Steve Yoelin, MD, a Newport Beach, Calif.-based board-certified ophthalmologist with over two decades of experience, recently spearheaded a clinical trial for DelNova’s ReViVox®, which targets adverse effects of botulinum neurotoxins. Below, Dr. Yoelin discusses the trial’s proof-of-concept findings, demonstrating that ReViVox can reverse muscle weakness induced by neurotoxin treatments, potentially alleviating issues like eyelid ptosis and brow ptosis. Don’t miss out.

PSP: Can you please share more details about the first-in-human clinical trial for DelNova’s ReViVox and the specific adverse events it has been shown to address when it comes to botulinum neurotoxin treatments?

Steve Yoelin, MD: Our clinical study was a pilot that intended to show proof of concept in a small cohort of volunteers. We investigated the short-term effects of the ReViVox active ingredient (study drug). We were able to demonstrate that subjects treated with the study drug, an anticholinesterase, regained muscle movement after Botox wrinkle reduction. From the study, we conclude that ReViVox can be used to reverse muscle weakness. Off-target muscle weakness is often the source of unwanted side effects, such as eyelid ptosis, brow ptosis, and misalignment, that can result from aesthetic neuromodulator procedures.

PSP: How do you see the introduction of a reversal agent like ReViVox impacting the field of medical aesthetics and the patient experience with neurotoxin treatments?

Yoelin: ReViVox will be a welcome addition to the injectors’ armamentarium since injectors can more confidently administer neurotoxins to achieve optimal results without a conservative approach. Additionally, patients will be at ease knowing that undesirable outcomes caused by aesthetic neuromodulator procedures can be reversed. 

The use of hyaluronidase in addressing undesirable hyaluronic acid filler outcomes can be considered analogous to the use of ReViVox in addressing undesirable toxin outcomes. There has never been a comparable product on the market for use with toxins.

PSP: Can you please discuss the safety and side effects of using ReViVox to reverse botulinum neurotoxins from your clinical trial results?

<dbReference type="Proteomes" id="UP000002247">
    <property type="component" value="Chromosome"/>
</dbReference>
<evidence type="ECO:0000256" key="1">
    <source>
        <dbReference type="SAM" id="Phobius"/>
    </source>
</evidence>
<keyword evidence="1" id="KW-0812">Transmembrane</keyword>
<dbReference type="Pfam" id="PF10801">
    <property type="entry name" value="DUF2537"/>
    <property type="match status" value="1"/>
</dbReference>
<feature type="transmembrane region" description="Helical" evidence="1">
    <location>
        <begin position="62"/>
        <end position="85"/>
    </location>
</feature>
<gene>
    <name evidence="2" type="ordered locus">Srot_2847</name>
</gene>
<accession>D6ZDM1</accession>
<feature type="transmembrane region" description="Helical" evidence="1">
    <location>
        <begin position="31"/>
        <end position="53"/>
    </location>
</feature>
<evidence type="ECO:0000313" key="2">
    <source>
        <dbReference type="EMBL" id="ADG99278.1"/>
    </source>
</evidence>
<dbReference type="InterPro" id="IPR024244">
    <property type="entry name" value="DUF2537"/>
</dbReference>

Yoelin: The active ingredient in ReViVox has been in commercial use for decades to reverse neuromuscular blockade in anesthesia. In contrast to use in anesthesia as an intravenous drug, ReViVox is administered locally to the afflicted muscle after an aesthetic neuromodulator procedure. Local administration, rather than systemic administration, facilitates efficacy at a lower dose and avoids the systemic side effects that are associated with the anticholinesterase drug class.

PSP: What are the potential benefits and applications of ReViVox for patients who have experienced adverse events from botulinum neurotoxins, and how could it improve their quality of life?

Yoelin: Undesirable outcomes following a beauty treatment are associated with high stress and avoidance of social and workplace interactions. The advent of a product that can resolve these types of poor outcomes will be a boon to the aesthetic use of neurotoxins and allow patients who would have otherwise experienced these types of poor outcomes to resume their normal activities without distress.

Yoelin: Eye drops are available to help manage eyelid ptosis, but they offer a short-term symptomatic treatment that can only be applied to the eyelid. These drugs stimulate Muller’s muscle and lift the lid temporarily, but the underlying problem of muscle weakness is not addressed and typically will require a less than ideal, frequent daily dosing regimen. The drops may help lift the eyelid in the case of blepharoptosis but are useless in addressing other adverse effects, such as brow ptosis or other misalignment issues. ReViVox would be the first product to reverse the direct action of muscle weakness that is induced by neurotoxins.